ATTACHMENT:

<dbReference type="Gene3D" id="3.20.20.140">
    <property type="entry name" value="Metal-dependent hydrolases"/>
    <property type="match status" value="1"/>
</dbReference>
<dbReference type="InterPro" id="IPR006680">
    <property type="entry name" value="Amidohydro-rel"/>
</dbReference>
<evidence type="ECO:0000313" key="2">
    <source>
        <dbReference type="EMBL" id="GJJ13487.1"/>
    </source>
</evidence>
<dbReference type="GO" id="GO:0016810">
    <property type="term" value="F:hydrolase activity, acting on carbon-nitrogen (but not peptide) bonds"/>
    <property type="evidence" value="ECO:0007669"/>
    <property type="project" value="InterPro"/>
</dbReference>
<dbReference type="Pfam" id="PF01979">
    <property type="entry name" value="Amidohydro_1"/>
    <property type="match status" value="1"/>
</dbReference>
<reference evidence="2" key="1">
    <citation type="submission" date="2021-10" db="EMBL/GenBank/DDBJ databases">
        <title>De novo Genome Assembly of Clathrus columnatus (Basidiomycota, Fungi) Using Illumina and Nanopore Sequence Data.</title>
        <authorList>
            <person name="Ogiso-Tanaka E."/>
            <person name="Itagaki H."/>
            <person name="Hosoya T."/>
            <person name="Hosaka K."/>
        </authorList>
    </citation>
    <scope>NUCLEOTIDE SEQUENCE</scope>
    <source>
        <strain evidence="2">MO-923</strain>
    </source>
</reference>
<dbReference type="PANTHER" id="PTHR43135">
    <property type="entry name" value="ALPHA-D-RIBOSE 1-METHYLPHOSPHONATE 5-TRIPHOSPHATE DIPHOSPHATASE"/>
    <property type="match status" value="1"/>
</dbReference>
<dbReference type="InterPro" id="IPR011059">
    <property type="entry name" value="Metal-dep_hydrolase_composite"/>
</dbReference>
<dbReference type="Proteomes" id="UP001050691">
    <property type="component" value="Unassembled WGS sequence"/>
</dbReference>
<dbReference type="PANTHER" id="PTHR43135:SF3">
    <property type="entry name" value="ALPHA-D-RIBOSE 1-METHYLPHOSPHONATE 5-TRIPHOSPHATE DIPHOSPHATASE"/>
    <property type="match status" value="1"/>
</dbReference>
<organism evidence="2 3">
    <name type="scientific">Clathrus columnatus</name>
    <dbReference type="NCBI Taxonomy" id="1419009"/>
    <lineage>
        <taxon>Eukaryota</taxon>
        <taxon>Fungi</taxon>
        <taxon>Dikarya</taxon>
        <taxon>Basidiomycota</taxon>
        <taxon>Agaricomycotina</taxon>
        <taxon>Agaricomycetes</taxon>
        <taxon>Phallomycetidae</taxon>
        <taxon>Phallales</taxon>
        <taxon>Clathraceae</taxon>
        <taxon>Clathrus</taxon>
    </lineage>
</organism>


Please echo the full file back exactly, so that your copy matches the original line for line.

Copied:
<dbReference type="Gene3D" id="3.20.20.140">
    <property type="entry name" value="Metal-dependent hydrolases"/>
    <property type="match status" value="1"/>
</dbReference>
<dbReference type="InterPro" id="IPR006680">
    <property type="entry name" value="Amidohydro-rel"/>
</dbReference>
<evidence type="ECO:0000313" key="2">
    <source>
        <dbReference type="EMBL" id="GJJ13487.1"/>
    </source>
</evidence>
<dbReference type="GO" id="GO:0016810">
    <property type="term" value="F:hydrolase activity, acting on carbon-nitrogen (but not peptide) bonds"/>
    <property type="evidence" value="ECO:0007669"/>
    <property type="project" value="InterPro"/>
</dbReference>
<dbReference type="Pfam" id="PF01979">
    <property type="entry name" value="Amidohydro_1"/>
    <property type="match status" value="1"/>
</dbReference>
<reference evidence="2" key="1">
    <citation type="submission" date="2021-10" db="EMBL/GenBank/DDBJ databases">
        <title>De novo Genome Assembly of Clathrus columnatus (Basidiomycota, Fungi) Using Illumina and Nanopore Sequence Data.</title>
        <authorList>
            <person name="Ogiso-Tanaka E."/>
            <person name="Itagaki H."/>
            <person name="Hosoya T."/>
            <person name="Hosaka K."/>
        </authorList>
    </citation>
    <scope>NUCLEOTIDE SEQUENCE</scope>
    <source>
        <strain evidence="2">MO-923</strain>
    </source>
</reference>
<dbReference type="PANTHER" id="PTHR43135">
    <property type="entry name" value="ALPHA-D-RIBOSE 1-METHYLPHOSPHONATE 5-TRIPHOSPHATE DIPHOSPHATASE"/>
    <property type="match status" value="1"/>
</dbReference>
<dbReference type="InterPro" id="IPR011059">
    <property type="entry name" value="Metal-dep_hydrolase_composite"/>
</dbReference>
<dbReference type="Proteomes" id="UP001050691">
    <property type="component" value="Unassembled WGS sequence"/>
</dbReference>
<dbReference type="PANTHER" id="PTHR43135:SF3">
    <property type="entry name" value="ALPHA-D-RIBOSE 1-METHYLPHOSPHONATE 5-TRIPHOSPHATE DIPHOSPHATASE"/>
    <property type="match status" value="1"/>
</dbReference>
<organism evidence="2 3">
    <name type="scientific">Clathrus columnatus</name>
    <dbReference type="NCBI Taxonomy" id="1419009"/>
    <lineage>
        <taxon>Eukaryota</taxon>
        <taxon>Fungi</taxon>
        <taxon>Dikarya</taxon>
        <taxon>Basidiomycota</taxon>
        <taxon>Agaricomycotina</taxon>
        <taxon>Agaricomycetes</taxon>
        <taxon>Phallomycetidae</taxon>
        <taxon>Phallales</taxon>
        <taxon>Clathraceae</taxon>
        <taxon>Clathrus</taxon>
    </lineage>
</organism>